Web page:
Despite reassurances to the contrary, the Japanese nuclear crisis took on a new dimension yesterday when experts admitted that radiation levels from the crippled Fukushima nuclear plant have now been recorded at 1,250 times higher than the safety threshold in the sea located close to the exclusion zone. This news comes as the Japanese population become increasingly frustrated that they are not being given the whole story as to the serious long-term effects of the leaks.
Warnings have already been issued to Japanese people not to eat certain vegetables and food produced in the region and six foreign governments have now banned imports of certain products from Japan until future notice as a precaution.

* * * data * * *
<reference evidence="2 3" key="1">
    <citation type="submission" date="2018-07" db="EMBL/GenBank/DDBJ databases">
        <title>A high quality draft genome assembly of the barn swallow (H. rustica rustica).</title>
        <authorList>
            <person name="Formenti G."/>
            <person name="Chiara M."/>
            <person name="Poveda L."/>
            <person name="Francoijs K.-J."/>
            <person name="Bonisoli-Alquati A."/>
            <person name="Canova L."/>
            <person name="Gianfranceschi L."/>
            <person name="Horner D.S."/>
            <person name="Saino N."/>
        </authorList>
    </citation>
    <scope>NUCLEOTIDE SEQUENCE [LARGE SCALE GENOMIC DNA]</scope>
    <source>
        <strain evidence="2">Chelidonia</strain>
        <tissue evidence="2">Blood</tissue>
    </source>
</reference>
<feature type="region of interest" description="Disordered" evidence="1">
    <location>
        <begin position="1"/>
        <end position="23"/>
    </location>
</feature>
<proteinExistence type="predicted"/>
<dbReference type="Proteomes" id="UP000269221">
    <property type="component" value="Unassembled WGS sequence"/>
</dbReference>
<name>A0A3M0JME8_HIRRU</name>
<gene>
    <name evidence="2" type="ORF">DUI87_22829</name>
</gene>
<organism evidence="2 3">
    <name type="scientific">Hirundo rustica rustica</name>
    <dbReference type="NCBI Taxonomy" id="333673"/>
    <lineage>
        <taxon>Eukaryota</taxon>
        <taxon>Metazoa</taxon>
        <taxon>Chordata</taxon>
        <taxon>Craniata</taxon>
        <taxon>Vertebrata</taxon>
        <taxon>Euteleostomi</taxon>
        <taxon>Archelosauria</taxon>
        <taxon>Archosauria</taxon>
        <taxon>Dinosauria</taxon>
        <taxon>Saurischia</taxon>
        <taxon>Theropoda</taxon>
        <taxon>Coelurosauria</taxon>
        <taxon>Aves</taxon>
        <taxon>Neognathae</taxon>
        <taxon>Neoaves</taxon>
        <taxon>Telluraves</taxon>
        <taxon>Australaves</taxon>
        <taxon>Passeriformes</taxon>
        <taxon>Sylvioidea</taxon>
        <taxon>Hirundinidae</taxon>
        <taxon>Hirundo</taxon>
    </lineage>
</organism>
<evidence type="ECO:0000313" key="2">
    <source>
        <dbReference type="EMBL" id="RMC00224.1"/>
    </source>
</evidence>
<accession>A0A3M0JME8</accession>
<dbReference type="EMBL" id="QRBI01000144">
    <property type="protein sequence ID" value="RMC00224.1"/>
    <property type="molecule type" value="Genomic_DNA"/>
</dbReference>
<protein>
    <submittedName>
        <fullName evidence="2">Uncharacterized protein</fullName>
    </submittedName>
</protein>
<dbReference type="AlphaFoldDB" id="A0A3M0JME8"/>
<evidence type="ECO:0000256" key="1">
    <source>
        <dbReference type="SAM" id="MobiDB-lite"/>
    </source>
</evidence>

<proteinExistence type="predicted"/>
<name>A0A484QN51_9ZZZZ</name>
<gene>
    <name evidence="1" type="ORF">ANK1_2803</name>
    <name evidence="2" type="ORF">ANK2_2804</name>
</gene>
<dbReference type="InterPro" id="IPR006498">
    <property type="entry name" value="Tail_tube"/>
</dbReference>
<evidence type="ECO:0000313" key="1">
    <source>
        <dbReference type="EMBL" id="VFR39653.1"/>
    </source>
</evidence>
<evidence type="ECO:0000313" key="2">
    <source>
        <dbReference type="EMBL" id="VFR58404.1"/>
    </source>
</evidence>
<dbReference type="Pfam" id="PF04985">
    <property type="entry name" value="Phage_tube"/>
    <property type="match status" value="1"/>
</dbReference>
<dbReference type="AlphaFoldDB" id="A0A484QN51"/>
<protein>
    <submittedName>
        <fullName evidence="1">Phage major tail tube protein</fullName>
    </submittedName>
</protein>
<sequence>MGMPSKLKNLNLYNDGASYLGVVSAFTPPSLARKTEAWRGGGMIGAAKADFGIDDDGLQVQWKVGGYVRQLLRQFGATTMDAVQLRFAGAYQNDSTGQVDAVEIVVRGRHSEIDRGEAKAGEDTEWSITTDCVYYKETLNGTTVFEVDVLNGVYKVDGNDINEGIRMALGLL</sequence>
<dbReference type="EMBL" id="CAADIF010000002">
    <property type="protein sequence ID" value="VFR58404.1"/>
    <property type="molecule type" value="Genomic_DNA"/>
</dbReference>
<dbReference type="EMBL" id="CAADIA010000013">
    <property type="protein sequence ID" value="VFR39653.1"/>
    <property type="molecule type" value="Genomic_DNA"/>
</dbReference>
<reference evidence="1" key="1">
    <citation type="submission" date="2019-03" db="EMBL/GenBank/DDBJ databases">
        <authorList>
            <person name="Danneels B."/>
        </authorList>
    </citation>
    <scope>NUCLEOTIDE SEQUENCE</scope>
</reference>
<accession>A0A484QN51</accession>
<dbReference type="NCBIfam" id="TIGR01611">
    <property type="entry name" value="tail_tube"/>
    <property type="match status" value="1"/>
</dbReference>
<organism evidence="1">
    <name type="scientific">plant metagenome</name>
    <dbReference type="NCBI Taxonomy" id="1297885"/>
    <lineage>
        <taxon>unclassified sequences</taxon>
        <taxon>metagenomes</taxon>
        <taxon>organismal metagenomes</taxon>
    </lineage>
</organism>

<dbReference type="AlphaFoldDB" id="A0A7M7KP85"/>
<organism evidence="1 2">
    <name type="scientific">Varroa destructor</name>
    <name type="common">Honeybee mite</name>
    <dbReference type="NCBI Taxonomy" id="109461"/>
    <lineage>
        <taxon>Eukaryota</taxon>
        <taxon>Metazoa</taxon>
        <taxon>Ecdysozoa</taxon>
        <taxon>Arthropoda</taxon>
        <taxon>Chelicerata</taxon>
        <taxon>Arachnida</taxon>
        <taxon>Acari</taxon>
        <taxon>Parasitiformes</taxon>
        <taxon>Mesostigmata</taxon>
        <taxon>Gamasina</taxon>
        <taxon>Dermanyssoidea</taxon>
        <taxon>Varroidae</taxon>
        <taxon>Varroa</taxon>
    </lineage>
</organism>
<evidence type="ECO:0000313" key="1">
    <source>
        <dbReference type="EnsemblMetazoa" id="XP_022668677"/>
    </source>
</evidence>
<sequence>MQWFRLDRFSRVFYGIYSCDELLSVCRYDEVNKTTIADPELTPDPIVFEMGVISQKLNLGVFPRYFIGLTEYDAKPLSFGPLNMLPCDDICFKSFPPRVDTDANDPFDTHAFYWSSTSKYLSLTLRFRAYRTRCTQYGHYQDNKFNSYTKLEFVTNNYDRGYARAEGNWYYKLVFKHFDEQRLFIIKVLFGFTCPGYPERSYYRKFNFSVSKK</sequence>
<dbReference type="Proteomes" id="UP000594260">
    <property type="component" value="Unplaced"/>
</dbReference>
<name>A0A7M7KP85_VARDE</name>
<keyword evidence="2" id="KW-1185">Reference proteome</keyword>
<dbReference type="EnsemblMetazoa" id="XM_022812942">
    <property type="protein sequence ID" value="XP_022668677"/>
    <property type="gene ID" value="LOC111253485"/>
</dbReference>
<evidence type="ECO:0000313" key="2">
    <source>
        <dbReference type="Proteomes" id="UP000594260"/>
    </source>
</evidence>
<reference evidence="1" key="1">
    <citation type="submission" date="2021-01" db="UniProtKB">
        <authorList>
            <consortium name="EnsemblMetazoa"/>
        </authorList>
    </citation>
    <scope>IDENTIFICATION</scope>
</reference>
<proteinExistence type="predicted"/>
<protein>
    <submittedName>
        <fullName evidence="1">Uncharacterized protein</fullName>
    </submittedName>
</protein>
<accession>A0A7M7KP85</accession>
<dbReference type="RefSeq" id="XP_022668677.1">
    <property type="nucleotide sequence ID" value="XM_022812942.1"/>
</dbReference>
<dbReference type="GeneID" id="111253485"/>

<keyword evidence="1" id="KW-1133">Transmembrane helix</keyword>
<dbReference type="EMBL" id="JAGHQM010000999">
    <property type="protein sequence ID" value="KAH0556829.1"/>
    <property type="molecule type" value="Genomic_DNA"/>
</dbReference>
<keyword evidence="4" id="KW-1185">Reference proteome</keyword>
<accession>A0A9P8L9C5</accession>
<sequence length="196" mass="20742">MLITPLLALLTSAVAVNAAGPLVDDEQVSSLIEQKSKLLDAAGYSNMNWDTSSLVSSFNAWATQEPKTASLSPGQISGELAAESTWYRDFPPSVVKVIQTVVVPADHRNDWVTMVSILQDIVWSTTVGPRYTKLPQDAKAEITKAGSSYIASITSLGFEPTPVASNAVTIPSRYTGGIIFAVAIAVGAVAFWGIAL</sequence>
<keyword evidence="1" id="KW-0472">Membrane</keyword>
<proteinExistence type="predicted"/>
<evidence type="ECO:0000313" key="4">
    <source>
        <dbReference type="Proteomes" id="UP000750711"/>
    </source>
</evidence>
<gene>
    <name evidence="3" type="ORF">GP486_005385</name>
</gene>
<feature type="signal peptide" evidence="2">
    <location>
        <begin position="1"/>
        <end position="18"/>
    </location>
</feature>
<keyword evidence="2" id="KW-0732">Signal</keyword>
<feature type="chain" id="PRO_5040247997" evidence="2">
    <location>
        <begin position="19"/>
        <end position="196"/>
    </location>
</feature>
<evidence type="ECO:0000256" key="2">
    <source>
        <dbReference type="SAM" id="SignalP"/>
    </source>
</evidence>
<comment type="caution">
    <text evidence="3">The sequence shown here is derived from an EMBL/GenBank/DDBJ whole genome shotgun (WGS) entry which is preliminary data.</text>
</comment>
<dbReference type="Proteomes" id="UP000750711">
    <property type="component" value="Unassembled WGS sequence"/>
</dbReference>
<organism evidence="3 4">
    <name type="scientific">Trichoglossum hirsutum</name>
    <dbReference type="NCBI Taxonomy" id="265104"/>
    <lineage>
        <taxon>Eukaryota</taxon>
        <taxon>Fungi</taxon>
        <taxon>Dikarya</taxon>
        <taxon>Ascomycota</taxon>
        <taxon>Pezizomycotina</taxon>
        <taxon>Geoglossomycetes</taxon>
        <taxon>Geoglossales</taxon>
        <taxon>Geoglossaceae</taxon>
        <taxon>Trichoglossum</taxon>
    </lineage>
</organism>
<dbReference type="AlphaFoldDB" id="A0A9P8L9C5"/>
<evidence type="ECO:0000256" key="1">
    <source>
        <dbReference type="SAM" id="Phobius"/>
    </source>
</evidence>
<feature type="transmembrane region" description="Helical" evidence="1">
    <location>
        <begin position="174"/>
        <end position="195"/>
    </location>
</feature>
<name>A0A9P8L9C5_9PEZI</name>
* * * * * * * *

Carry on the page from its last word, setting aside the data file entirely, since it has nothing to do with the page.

Japanese Prime Minister Naoto Kan has described the scenario as ‘unpredictable’, while also praising the tremendous bravery of those workers who have been working close to the reactors to try and restart cooling pumps and contain the situation.
Meanwhile, the extent of the disaster remains extremely serious with conflicting stories as to the real damage caused to the four main reactors and what options are genuinely left open to the government to shut them down safely.
While this plays out in front of the world’s media, Japan is bracing itself for the long haul in terms of rebuilding those areas devastated by the March 11 earthquake and subsequent tsunami. It estimates the cost of rebuilding towns and infrastructure in the decimated area at more than $300bn.
While the human cost is incalculable, the cost to Japan in terms of lost business, food exports and tourism business will be immense. In addition, more than 10,000 people are now known to have died, nearly 17,500 are said to be unaccounted for and the government is estimating that around 250,000 citizens have now been forced into temporary emergency accommodation.
Asia & Pacific,